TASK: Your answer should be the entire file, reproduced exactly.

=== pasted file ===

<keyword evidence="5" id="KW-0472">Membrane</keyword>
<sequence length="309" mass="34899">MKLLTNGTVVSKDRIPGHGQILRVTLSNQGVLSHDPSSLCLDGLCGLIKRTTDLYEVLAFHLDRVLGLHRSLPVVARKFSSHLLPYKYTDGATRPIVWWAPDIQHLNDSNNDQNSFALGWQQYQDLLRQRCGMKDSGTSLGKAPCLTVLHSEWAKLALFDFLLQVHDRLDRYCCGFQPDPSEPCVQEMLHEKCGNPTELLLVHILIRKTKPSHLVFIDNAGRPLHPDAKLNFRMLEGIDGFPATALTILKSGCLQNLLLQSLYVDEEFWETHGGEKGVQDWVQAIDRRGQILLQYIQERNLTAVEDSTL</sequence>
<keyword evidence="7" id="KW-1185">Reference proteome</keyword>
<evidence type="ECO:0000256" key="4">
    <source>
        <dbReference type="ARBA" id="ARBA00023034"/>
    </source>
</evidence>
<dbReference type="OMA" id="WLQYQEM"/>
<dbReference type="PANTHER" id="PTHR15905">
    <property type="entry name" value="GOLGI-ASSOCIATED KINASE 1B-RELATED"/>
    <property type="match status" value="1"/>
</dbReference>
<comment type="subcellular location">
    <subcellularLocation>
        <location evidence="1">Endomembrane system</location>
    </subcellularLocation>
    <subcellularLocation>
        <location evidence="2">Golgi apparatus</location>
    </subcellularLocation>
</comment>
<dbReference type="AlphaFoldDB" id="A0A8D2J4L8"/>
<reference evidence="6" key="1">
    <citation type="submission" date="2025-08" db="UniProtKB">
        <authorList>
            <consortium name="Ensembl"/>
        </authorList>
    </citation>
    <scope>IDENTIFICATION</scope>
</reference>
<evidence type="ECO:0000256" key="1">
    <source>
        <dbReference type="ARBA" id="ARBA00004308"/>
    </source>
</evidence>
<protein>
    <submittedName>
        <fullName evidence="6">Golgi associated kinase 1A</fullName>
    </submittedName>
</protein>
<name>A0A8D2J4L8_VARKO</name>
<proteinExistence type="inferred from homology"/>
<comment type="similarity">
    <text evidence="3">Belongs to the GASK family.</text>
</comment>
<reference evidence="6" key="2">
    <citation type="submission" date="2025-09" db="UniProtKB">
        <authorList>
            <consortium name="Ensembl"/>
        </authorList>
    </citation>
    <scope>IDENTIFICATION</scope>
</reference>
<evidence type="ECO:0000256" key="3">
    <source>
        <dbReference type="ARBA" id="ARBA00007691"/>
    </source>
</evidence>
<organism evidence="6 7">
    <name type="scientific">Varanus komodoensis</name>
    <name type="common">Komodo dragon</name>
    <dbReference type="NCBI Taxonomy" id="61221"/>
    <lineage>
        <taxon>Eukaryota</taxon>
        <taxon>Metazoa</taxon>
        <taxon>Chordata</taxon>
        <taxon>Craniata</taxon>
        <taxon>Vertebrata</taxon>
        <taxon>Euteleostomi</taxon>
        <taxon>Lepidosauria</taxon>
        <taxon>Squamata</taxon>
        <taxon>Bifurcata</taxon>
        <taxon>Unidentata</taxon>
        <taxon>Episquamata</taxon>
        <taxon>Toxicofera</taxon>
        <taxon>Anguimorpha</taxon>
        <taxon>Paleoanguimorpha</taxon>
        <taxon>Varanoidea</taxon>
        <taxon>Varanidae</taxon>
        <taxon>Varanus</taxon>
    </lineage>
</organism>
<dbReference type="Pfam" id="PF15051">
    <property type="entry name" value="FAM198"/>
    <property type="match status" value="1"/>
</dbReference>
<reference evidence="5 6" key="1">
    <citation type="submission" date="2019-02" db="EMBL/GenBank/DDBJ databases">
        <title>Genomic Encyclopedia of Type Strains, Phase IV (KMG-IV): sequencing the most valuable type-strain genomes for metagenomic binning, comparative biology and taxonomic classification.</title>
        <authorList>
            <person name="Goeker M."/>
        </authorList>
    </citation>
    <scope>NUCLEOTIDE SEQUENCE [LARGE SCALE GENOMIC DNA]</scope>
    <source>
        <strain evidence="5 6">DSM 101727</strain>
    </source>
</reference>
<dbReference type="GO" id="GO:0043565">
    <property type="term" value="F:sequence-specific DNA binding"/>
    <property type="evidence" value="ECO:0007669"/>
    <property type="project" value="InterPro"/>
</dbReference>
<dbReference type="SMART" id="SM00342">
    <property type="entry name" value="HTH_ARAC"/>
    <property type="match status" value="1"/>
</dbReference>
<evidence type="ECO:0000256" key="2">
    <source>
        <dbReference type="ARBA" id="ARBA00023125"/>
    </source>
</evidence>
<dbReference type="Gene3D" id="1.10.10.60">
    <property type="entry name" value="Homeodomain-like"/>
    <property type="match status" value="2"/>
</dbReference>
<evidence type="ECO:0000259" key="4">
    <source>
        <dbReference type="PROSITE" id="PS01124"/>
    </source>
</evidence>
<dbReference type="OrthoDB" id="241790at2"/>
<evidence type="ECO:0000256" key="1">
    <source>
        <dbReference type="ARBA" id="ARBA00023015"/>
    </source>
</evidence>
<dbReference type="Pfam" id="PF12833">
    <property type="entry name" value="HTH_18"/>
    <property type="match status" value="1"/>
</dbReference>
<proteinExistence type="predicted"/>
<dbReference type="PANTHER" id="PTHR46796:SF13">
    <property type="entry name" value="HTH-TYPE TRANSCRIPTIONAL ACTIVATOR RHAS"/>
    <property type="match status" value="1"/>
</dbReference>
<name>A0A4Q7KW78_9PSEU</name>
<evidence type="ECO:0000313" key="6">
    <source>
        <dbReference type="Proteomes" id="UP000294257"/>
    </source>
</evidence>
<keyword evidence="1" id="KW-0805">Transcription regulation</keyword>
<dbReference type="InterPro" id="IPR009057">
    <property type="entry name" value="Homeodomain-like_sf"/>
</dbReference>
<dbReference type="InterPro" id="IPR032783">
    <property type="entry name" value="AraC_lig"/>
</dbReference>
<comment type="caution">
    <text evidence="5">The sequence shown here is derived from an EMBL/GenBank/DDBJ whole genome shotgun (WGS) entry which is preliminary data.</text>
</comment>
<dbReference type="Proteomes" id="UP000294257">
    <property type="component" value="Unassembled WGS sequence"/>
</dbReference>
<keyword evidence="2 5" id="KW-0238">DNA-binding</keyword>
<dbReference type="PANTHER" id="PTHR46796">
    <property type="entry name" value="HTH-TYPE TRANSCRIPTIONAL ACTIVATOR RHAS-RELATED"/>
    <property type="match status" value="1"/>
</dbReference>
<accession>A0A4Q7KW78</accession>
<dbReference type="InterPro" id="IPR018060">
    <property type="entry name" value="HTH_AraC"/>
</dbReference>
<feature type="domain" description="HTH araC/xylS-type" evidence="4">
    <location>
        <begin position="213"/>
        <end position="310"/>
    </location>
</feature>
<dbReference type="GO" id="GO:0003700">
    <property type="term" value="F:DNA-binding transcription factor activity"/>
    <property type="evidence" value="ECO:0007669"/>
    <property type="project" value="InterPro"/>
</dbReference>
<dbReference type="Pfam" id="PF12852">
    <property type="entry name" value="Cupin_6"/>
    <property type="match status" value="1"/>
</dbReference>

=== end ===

<keyword evidence="5" id="KW-0472">Membrane</keyword>
<sequence length="309" mass="34899">MKLLTNGTVVSKDRIPGHGQILRVTLSNQGVLSHDPSSLCLDGLCGLIKRTTDLYEVLAFHLDRVLGLHRSLPVVARKFSSHLLPYKYTDGATRPIVWWAPDIQHLNDSNNDQNSFALGWQQYQDLLRQRCGMKDSGTSLGKAPCLTVLHSEWAKLALFDFLLQVHDRLDRYCCGFQPDPSEPCVQEMLHEKCGNPTELLLVHILIRKTKPSHLVFIDNAGRPLHPDAKLNFRMLEGIDGFPATALTILKSGCLQNLLLQSLYVDEEFWETHGGEKGVQDWVQAIDRRGQILLQYIQERNLTAVEDSTL</sequence>
<keyword evidence="7" id="KW-1185">Reference proteome</keyword>
<evidence type="ECO:0000256" key="4">
    <source>
        <dbReference type="ARBA" id="ARBA00023034"/>
    </source>
</evidence>
<dbReference type="OMA" id="WLQYQEM"/>
<dbReference type="PANTHER" id="PTHR15905">
    <property type="entry name" value="GOLGI-ASSOCIATED KINASE 1B-RELATED"/>
    <property type="match status" value="1"/>
</dbReference>
<comment type="subcellular location">
    <subcellularLocation>
        <location evidence="1">Endomembrane system</location>
    </subcellularLocation>
    <subcellularLocation>
        <location evidence="2">Golgi apparatus</location>
    </subcellularLocation>
</comment>
<dbReference type="AlphaFoldDB" id="A0A8D2J4L8"/>
<reference evidence="6" key="1">
    <citation type="submission" date="2025-08" db="UniProtKB">
        <authorList>
            <consortium name="Ensembl"/>
        </authorList>
    </citation>
    <scope>IDENTIFICATION</scope>
</reference>
<evidence type="ECO:0000256" key="1">
    <source>
        <dbReference type="ARBA" id="ARBA00004308"/>
    </source>
</evidence>
<protein>
    <submittedName>
        <fullName evidence="6">Golgi associated kinase 1A</fullName>
    </submittedName>
</protein>
<name>A0A8D2J4L8_VARKO</name>
<proteinExistence type="inferred from homology"/>
<comment type="similarity">
    <text evidence="3">Belongs to the GASK family.</text>
</comment>
<reference evidence="6" key="2">
    <citation type="submission" date="2025-09" db="UniProtKB">
        <authorList>
            <consortium name="Ensembl"/>
        </authorList>
    </citation>
    <scope>IDENTIFICATION</scope>
</reference>
<evidence type="ECO:0000256" key="3">
    <source>
        <dbReference type="ARBA" id="ARBA00007691"/>
    </source>
</evidence>
<organism evidence="6 7">
    <name type="scientific">Varanus komodoensis</name>
    <name type="common">Komodo dragon</name>
    <dbReference type="NCBI Taxonomy" id="61221"/>
    <lineage>
        <taxon>Eukaryota</taxon>
        <taxon>Metazoa</taxon>
        <taxon>Chordata</taxon>
        <taxon>Craniata</taxon>
        <taxon>Vertebrata</taxon>
        <taxon>Euteleostomi</taxon>
        <taxon>Lepidosauria</taxon>
        <taxon>Squamata</taxon>
        <taxon>Bifurcata</taxon>
        <taxon>Unidentata</taxon>
        <taxon>Episquamata</taxon>
        <taxon>Toxicofera</taxon>
        <taxon>Anguimorpha</taxon>
        <taxon>Paleoanguimorpha</taxon>
        <taxon>Varanoidea</taxon>
        <taxon>Varanidae</taxon>
        <taxon>Varanus</taxon>
    </lineage>
</organism>
<dbReference type="Pfam" id="PF15051">
    <property type="entry name" value="FAM198"/>
    <property type="match status" value="1"/>
</dbReference>
<reference evidence="5 6" key="1">
    <citation type="submission" date="2019-02" db="EMBL/GenBank/DDBJ databases">
        <title>Genomic Encyclopedia of Type Strains, Phase IV (KMG-IV): sequencing the most valuable type-strain genomes for metagenomic binning, comparative biology and taxonomic classification.</title>
        <authorList>
            <person name="Goeker M."/>
        </authorList>
    </citation>
    <scope>NUCLEOTIDE SEQUENCE [LARGE SCALE GENOMIC DNA]</scope>
    <source>
        <strain evidence="5 6">DSM 101727</strain>
    </source>
</reference>
<dbReference type="GO" id="GO:0043565">
    <property type="term" value="F:sequence-specific DNA binding"/>
    <property type="evidence" value="ECO:0007669"/>
    <property type="project" value="InterPro"/>
</dbReference>
<dbReference type="SMART" id="SM00342">
    <property type="entry name" value="HTH_ARAC"/>
    <property type="match status" value="1"/>
</dbReference>
<evidence type="ECO:0000256" key="2">
    <source>
        <dbReference type="ARBA" id="ARBA00023125"/>
    </source>
</evidence>
<dbReference type="Gene3D" id="1.10.10.60">
    <property type="entry name" value="Homeodomain-like"/>
    <property type="match status" value="2"/>
</dbReference>
<evidence type="ECO:0000259" key="4">
    <source>
        <dbReference type="PROSITE" id="PS01124"/>
    </source>
</evidence>
<dbReference type="OrthoDB" id="241790at2"/>
<evidence type="ECO:0000256" key="1">
    <source>
        <dbReference type="ARBA" id="ARBA00023015"/>
    </source>
</evidence>
<dbReference type="Pfam" id="PF12833">
    <property type="entry name" value="HTH_18"/>
    <property type="match status" value="1"/>
</dbReference>
<proteinExistence type="predicted"/>
<dbReference type="PANTHER" id="PTHR46796:SF13">
    <property type="entry name" value="HTH-TYPE TRANSCRIPTIONAL ACTIVATOR RHAS"/>
    <property type="match status" value="1"/>
</dbReference>
<name>A0A4Q7KW78_9PSEU</name>
<evidence type="ECO:0000313" key="6">
    <source>
        <dbReference type="Proteomes" id="UP000294257"/>
    </source>
</evidence>
<keyword evidence="1" id="KW-0805">Transcription regulation</keyword>
<dbReference type="InterPro" id="IPR009057">
    <property type="entry name" value="Homeodomain-like_sf"/>
</dbReference>
<dbReference type="InterPro" id="IPR032783">
    <property type="entry name" value="AraC_lig"/>
</dbReference>
<comment type="caution">
    <text evidence="5">The sequence shown here is derived from an EMBL/GenBank/DDBJ whole genome shotgun (WGS) entry which is preliminary data.</text>
</comment>
<dbReference type="Proteomes" id="UP000294257">
    <property type="component" value="Unassembled WGS sequence"/>
</dbReference>
<keyword evidence="2 5" id="KW-0238">DNA-binding</keyword>
<dbReference type="PANTHER" id="PTHR46796">
    <property type="entry name" value="HTH-TYPE TRANSCRIPTIONAL ACTIVATOR RHAS-RELATED"/>
    <property type="match status" value="1"/>
</dbReference>
<accession>A0A4Q7KW78</accession>
<dbReference type="InterPro" id="IPR018060">
    <property type="entry name" value="HTH_AraC"/>
</dbReference>
<feature type="domain" description="HTH araC/xylS-type" evidence="4">
    <location>
        <begin position="213"/>
        <end position="310"/>
    </location>
</feature>
<dbReference type="GO" id="GO:0003700">
    <property type="term" value="F:DNA-binding transcription factor activity"/>
    <property type="evidence" value="ECO:0007669"/>
    <property type="project" value="InterPro"/>
</dbReference>
<dbReference type="Pfam" id="PF12852">
    <property type="entry name" value="Cupin_6"/>
    <property type="match status" value="1"/>
</dbReference>